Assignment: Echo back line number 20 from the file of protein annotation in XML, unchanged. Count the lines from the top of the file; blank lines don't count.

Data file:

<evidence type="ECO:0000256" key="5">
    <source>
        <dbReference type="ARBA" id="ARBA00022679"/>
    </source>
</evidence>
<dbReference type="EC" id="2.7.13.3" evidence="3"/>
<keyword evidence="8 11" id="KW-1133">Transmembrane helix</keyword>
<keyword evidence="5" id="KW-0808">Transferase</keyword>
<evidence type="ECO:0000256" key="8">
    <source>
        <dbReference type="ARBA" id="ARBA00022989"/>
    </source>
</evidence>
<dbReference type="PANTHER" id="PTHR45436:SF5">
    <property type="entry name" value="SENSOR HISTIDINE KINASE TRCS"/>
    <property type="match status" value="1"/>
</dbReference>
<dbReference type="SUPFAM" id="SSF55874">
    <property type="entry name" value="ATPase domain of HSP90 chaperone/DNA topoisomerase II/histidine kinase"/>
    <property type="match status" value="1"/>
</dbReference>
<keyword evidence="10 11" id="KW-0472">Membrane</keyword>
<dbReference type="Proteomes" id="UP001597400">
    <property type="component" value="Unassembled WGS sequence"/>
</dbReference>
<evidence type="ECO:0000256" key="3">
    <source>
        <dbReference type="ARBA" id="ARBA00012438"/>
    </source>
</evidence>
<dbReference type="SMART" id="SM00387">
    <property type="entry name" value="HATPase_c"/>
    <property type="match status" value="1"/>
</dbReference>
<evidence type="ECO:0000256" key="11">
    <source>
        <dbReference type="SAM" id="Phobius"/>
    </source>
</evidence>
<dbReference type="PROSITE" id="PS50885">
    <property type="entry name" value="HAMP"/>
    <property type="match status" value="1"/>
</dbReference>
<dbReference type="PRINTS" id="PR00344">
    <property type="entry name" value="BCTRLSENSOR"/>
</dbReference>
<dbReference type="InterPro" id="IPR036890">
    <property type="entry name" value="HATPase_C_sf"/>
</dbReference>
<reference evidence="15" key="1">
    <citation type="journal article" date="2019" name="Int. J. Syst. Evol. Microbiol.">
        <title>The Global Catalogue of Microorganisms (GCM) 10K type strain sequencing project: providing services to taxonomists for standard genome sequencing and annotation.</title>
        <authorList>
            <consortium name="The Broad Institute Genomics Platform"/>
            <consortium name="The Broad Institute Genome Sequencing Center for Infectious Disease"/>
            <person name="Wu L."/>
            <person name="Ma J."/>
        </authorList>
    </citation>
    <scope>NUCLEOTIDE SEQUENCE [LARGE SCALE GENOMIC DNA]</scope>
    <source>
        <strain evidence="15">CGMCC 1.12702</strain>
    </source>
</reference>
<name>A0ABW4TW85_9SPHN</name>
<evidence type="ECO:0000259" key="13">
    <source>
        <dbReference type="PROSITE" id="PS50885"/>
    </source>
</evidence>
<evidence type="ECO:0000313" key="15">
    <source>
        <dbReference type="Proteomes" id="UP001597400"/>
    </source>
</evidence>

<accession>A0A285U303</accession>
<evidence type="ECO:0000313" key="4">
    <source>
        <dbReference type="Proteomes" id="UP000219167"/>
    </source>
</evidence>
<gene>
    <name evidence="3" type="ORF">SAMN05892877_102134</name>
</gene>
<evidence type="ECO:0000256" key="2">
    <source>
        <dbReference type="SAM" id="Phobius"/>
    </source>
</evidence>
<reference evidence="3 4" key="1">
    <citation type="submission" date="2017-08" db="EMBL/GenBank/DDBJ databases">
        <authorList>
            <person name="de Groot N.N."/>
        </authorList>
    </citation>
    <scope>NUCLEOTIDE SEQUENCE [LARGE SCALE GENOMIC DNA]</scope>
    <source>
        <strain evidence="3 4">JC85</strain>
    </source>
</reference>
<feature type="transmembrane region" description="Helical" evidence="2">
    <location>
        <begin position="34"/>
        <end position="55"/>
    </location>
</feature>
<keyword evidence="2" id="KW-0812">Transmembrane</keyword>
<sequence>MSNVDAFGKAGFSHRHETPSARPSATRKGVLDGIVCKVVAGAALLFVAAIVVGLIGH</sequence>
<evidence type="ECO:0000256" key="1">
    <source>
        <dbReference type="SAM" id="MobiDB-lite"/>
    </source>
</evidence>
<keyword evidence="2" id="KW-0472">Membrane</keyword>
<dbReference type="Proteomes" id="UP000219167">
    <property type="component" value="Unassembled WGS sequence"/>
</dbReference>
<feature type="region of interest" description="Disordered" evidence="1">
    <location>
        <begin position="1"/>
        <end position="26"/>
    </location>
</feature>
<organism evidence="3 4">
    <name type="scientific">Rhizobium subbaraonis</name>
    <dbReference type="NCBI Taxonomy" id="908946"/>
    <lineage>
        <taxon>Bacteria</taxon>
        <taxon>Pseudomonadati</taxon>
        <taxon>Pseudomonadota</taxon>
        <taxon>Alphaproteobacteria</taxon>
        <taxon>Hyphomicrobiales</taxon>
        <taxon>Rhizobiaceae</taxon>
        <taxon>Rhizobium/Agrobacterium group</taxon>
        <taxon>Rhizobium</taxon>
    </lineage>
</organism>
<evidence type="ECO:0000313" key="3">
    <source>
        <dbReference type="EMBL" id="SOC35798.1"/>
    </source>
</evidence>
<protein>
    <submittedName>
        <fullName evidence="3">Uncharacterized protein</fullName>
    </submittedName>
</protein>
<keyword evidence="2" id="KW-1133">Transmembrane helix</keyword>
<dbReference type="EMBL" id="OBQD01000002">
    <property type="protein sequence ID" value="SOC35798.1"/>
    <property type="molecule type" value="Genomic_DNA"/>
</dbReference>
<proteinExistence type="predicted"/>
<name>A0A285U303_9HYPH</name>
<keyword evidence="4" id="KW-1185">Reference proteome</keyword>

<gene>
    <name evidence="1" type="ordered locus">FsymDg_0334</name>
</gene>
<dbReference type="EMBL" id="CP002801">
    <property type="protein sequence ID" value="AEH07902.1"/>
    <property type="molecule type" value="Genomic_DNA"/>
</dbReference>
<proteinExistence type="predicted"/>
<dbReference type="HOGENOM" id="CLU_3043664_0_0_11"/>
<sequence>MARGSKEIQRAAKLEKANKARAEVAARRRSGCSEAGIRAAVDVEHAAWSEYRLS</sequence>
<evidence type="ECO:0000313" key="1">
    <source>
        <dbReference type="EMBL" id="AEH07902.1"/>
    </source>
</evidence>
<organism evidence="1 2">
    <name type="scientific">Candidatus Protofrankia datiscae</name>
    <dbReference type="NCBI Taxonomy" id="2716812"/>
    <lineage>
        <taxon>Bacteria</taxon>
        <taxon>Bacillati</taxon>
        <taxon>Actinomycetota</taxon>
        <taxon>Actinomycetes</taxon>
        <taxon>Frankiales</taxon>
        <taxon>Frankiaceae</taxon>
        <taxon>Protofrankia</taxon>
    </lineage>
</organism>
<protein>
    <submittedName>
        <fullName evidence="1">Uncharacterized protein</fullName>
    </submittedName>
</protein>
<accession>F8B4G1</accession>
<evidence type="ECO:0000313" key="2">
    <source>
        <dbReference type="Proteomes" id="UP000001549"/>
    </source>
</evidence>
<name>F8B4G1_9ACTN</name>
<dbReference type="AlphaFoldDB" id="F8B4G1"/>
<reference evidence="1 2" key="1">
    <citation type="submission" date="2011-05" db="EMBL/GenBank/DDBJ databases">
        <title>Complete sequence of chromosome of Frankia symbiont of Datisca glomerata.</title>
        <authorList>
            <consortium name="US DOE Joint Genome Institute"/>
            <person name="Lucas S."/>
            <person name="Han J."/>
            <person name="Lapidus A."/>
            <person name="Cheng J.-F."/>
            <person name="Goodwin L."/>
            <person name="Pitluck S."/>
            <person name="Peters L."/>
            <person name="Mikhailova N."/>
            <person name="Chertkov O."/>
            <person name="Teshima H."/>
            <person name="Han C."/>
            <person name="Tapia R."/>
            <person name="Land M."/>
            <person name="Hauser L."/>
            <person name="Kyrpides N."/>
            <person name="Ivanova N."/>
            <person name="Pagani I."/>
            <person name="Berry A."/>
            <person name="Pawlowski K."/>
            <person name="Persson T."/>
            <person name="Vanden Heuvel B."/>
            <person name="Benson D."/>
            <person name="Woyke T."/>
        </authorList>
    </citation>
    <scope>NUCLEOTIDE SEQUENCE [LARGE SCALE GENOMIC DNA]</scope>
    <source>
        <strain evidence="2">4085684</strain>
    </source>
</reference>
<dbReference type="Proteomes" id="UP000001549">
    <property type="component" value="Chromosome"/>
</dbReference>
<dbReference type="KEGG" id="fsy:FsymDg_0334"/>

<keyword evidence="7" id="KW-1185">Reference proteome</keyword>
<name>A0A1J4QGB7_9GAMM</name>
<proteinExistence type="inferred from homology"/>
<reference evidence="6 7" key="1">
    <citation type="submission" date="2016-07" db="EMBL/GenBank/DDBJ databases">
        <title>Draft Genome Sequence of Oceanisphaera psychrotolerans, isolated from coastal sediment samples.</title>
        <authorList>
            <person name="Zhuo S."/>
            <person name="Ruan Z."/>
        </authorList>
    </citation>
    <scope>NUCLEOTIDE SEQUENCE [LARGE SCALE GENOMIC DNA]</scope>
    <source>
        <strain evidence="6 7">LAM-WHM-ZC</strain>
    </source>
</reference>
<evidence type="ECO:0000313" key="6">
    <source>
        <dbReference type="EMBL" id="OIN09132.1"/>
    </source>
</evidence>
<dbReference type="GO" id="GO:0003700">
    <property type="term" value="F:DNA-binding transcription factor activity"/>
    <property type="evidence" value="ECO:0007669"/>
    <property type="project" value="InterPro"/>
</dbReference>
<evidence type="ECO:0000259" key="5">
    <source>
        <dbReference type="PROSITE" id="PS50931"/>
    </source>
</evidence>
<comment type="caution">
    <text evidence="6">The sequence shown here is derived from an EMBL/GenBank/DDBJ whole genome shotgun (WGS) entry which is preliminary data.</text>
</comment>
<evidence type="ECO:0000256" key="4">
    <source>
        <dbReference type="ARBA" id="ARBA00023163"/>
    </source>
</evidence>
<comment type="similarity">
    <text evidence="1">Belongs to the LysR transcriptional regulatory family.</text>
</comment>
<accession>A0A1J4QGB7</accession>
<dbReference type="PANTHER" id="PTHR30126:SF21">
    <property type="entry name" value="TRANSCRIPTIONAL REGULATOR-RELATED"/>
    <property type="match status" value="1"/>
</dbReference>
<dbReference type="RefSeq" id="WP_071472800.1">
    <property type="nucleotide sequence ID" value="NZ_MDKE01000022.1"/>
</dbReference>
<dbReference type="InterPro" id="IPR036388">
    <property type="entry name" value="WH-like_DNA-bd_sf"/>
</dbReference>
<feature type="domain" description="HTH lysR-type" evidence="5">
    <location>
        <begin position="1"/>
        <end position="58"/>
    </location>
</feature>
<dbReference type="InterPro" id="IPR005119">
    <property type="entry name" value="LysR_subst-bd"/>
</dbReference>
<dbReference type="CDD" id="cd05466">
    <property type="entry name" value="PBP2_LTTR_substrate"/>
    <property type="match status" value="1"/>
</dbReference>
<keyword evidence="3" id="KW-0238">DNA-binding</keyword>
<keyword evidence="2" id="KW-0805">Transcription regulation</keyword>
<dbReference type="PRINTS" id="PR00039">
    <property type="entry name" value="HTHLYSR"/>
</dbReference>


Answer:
    <property type="match status" value="1"/>